How An Opioid Addict Got Sober

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Morphine Sulfate, OxyContin and Opana are displayed for a photograph in Carmichael, California, on Jan. 18, 2013. (Rich Pedroncelli/AP)
Morphine Sulfate, OxyContin and Opana are displayed for a photograph in Carmichael, California, on Jan. 18, 2013. (Rich Pedroncelli/AP)

Yesterday we heard from Dr. Caleb Alexander, co-director of the Johns Hopkins Center for Drug Safety and Effectiveness, about how to combat the opioid crisis in the U.S.

Today, Here & Now's Jeremy Hobson talks with Nick Roberts, a recovering addict from St. Albans, West Virginia, about how he got sober and what he thinks might help others kick their deadly habits.

Interview Highlights

On how his addiction started

"I had a pretty all-American childhood, I guess you could say. I had a loving family. There was no traumatic event that sparked anything. If I could trace it back as early as I possibly can, I would say when I was about 12 years old, I had a minor surgery on my toe. The doctor wrote me a prescription for some pretty heavy narcotic pain medicine. There was no need for me to be on this kind of medication for that amount of time. I went home, and I was starting to feel a little bit of physical pain, so my mom gave me one of the pills. And this weird thing happened where, not only did the physical pain go away, but the mental feelings of inferiority and feeling less-than kinda subsided as well. I just remember that moment so clearly as for the first time, I imagined I felt like other people felt. I knew there was something out there that I could put into my body that would make me feel normal.

"I was in high school and I would experiment with marijuana and alcohol on the weekends. Then, my focus kinda went away from sports, friends, school, to getting high, drinking as much as I could. It quickly progressed from just marijuana and alcohol to pain pills, to cocaine, and then it progressed as far as finding a needle and doing things that I said I would never do to maintain my addiction."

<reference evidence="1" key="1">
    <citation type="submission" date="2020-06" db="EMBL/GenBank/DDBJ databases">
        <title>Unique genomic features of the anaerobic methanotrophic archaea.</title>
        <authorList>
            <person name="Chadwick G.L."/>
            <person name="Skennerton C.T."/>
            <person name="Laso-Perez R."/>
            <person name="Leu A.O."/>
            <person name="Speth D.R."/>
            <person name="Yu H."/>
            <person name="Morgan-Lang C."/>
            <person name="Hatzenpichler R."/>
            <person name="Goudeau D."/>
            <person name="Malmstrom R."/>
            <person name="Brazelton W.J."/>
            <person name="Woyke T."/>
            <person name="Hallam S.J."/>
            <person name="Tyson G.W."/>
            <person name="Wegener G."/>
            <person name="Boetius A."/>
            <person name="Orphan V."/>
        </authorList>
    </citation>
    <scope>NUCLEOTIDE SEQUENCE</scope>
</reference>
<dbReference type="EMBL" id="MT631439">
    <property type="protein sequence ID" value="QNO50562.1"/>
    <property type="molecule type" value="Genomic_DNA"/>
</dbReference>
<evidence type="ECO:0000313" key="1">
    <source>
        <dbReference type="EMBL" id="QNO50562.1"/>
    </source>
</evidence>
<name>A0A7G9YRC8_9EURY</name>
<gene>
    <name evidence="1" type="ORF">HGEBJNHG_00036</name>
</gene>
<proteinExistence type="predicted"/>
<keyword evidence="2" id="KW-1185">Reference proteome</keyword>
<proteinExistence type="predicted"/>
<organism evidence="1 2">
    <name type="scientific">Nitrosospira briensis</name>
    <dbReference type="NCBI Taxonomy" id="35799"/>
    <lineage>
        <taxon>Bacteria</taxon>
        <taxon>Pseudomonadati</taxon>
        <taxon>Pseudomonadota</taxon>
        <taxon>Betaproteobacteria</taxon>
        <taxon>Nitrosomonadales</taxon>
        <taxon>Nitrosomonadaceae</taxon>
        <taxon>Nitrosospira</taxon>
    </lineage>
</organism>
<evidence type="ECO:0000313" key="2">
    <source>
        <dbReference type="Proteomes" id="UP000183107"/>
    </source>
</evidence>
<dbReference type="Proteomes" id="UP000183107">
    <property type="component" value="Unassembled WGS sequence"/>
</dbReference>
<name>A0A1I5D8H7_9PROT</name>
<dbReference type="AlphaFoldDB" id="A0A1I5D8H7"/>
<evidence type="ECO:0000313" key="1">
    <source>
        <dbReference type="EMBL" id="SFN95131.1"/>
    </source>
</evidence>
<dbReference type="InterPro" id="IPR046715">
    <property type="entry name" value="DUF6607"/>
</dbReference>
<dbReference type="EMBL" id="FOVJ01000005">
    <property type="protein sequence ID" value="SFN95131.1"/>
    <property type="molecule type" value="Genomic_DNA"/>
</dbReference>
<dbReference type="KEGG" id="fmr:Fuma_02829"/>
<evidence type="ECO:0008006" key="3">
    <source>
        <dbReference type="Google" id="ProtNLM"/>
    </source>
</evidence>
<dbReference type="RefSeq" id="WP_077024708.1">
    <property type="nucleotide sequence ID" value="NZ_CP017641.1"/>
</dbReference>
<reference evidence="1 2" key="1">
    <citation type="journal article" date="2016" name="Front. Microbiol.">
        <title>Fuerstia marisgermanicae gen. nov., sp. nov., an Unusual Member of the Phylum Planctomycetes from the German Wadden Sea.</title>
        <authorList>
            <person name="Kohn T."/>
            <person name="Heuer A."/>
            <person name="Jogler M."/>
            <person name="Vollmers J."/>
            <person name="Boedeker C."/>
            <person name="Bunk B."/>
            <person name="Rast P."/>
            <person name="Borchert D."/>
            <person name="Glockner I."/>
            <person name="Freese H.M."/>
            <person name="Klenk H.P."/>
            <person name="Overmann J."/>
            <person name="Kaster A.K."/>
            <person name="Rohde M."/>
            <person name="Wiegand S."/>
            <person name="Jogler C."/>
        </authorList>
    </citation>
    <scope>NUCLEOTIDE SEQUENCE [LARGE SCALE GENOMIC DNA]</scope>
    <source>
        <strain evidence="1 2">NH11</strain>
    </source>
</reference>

On how he obtained drugs

"That's a tough question because, if I wanted a prescription of, say, opiates, it was a little more difficult to get it the legal route than it was to just call up a friend that I knew had some. The system was working in that regard. I found no way to, as a young person who's relatively healthy, to abuse the doctor system that way. I went straight to the streets, and that's where I was most successful at getting pills."

On how bad his addiction got before he decided to start recovery

"I lost my car, my apartment and my girlfriend all in one week from one bad episode. I ended up moving back in with my mom at age 25. For about three months of living in her house, waking up every day religiously at 4:30 in the morning, sick from withdrawals. I hated my life. I wasn't going to end my life, but I didn't care if I died. I remember my mom walked in one morning. I was laying there in bed, curled up, sick. She sat down on the edge of the bed and looked at me and said, ‘Nick, I'm not gonna watch you die in my house. You can either get out of my house, or I will take you to treatment.’ That ultimatum saved my life. If she hadn't have done that, I would have overdosed and died. I'm sure of that."

"I needed someone that cared enough about me that they would show tough love. I didn't have the mental clarity to say, ‘Hey, my life has spiraled completely out of control.’ I had to get slapped in the face by reality."

"Once we can kinda break this image of the addict being morally inferior, then people I think would be more prone to admit that they have a problem."